Packing functions in memory such that caller/callee are more likely to be on same cache line / same page. (Surprising to see the "same cache line" part actually happens 5% of the time; the ITLB improvements make a lot more intuitive sense). Do this using callgraph information collected continuously from production machines.
Then use same mechanism for keeping the very hottest code in huge pages. Can't do this universally, due to the tiny number of hugepage I-TLB entries.
5-10% improvements across a selection of Facebook's services.
(Excluding FreeBSD on their CDN servers, of course). Asked in the context of Gregg being an ex-Solaris hacker.
It's very easy for people to underestimate how big the cumulative effect from 20 years of even slightly faster improvements ends up being. E.g. were there any major enhancements to the Illumos TCP stack in this decade? If ther were, it's at least not obvious. Or (since I dug this post out due to a "Why would people run Linux instead of OpenBSD" discussion), anyone wanting to run a major Internet service on OpenBSD would probably need to hire 1-2 fulltime hackers to modernize the TCP implementation.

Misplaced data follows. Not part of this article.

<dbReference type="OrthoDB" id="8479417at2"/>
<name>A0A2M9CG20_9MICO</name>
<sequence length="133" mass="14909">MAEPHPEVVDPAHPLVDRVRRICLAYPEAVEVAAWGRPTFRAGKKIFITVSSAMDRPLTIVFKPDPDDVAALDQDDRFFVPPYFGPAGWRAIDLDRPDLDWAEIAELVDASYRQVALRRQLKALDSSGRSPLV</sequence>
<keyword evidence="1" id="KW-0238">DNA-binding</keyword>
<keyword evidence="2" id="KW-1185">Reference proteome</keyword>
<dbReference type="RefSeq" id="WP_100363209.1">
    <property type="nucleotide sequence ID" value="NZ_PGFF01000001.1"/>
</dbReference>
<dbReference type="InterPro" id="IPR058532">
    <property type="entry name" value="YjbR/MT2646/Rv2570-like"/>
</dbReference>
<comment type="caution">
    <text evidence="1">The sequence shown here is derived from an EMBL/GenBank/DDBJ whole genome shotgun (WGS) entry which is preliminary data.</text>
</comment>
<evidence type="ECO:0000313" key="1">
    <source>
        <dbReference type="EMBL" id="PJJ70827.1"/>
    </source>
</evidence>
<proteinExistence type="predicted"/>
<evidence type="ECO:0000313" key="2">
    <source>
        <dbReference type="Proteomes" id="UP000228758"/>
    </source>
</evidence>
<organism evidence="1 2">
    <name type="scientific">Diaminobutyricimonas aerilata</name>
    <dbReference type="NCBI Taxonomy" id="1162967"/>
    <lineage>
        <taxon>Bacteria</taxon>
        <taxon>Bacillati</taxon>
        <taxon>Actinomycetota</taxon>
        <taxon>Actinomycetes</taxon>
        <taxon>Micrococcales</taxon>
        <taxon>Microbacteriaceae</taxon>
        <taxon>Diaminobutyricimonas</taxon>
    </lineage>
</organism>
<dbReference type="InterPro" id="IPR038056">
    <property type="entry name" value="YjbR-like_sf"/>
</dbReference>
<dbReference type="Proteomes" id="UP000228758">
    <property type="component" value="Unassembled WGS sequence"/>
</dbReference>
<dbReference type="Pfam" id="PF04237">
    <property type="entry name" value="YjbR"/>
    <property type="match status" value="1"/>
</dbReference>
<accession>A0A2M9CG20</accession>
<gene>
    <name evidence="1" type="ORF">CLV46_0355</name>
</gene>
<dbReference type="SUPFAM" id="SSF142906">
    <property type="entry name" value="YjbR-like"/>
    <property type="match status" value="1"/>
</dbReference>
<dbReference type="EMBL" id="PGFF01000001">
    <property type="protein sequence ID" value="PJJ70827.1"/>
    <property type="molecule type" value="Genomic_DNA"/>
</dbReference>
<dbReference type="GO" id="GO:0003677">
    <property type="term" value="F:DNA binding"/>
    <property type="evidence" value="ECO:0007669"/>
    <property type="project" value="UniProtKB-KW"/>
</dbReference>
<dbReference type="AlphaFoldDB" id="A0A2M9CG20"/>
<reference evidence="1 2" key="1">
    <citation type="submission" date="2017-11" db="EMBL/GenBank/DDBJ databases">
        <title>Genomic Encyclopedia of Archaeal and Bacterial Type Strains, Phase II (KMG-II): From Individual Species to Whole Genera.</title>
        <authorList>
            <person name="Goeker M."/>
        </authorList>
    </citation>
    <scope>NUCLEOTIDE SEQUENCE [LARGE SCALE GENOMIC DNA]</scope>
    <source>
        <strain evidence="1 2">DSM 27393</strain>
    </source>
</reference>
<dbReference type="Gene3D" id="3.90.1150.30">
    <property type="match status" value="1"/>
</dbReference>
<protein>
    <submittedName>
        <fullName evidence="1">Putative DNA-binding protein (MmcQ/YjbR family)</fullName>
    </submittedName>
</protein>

That's just the bit of operating systems I'm familiar with. But hard to believe it would somehow be a unique problem area./p>
An investigation of HTTP middleboxes all over the internet. How do they behave, and how do you fool them into doing things they weren't meant to do.
The Gamecube had a GPU with some programmable parts, rather than being purely fixed-function. For Dolphin to emulate that, they need to compile the Gamecube GPU programs to modern GPU shaders. But this compilation takes time, and they don't know the set of needed shaders up front (it's fully dynamic). How do you solve that?
> But what if we don't have to rely on specialized shaders? The crazy idea was born to emulate the rendering pipeline itself with an interpreter that runs directly on the GPU as a set of monsterous flexible shaders.
The great thing about Dolphin updates is that they don't just explain what a new feature is; they explain what other solutions have been tried or proposed, and why those solutions don't actually work.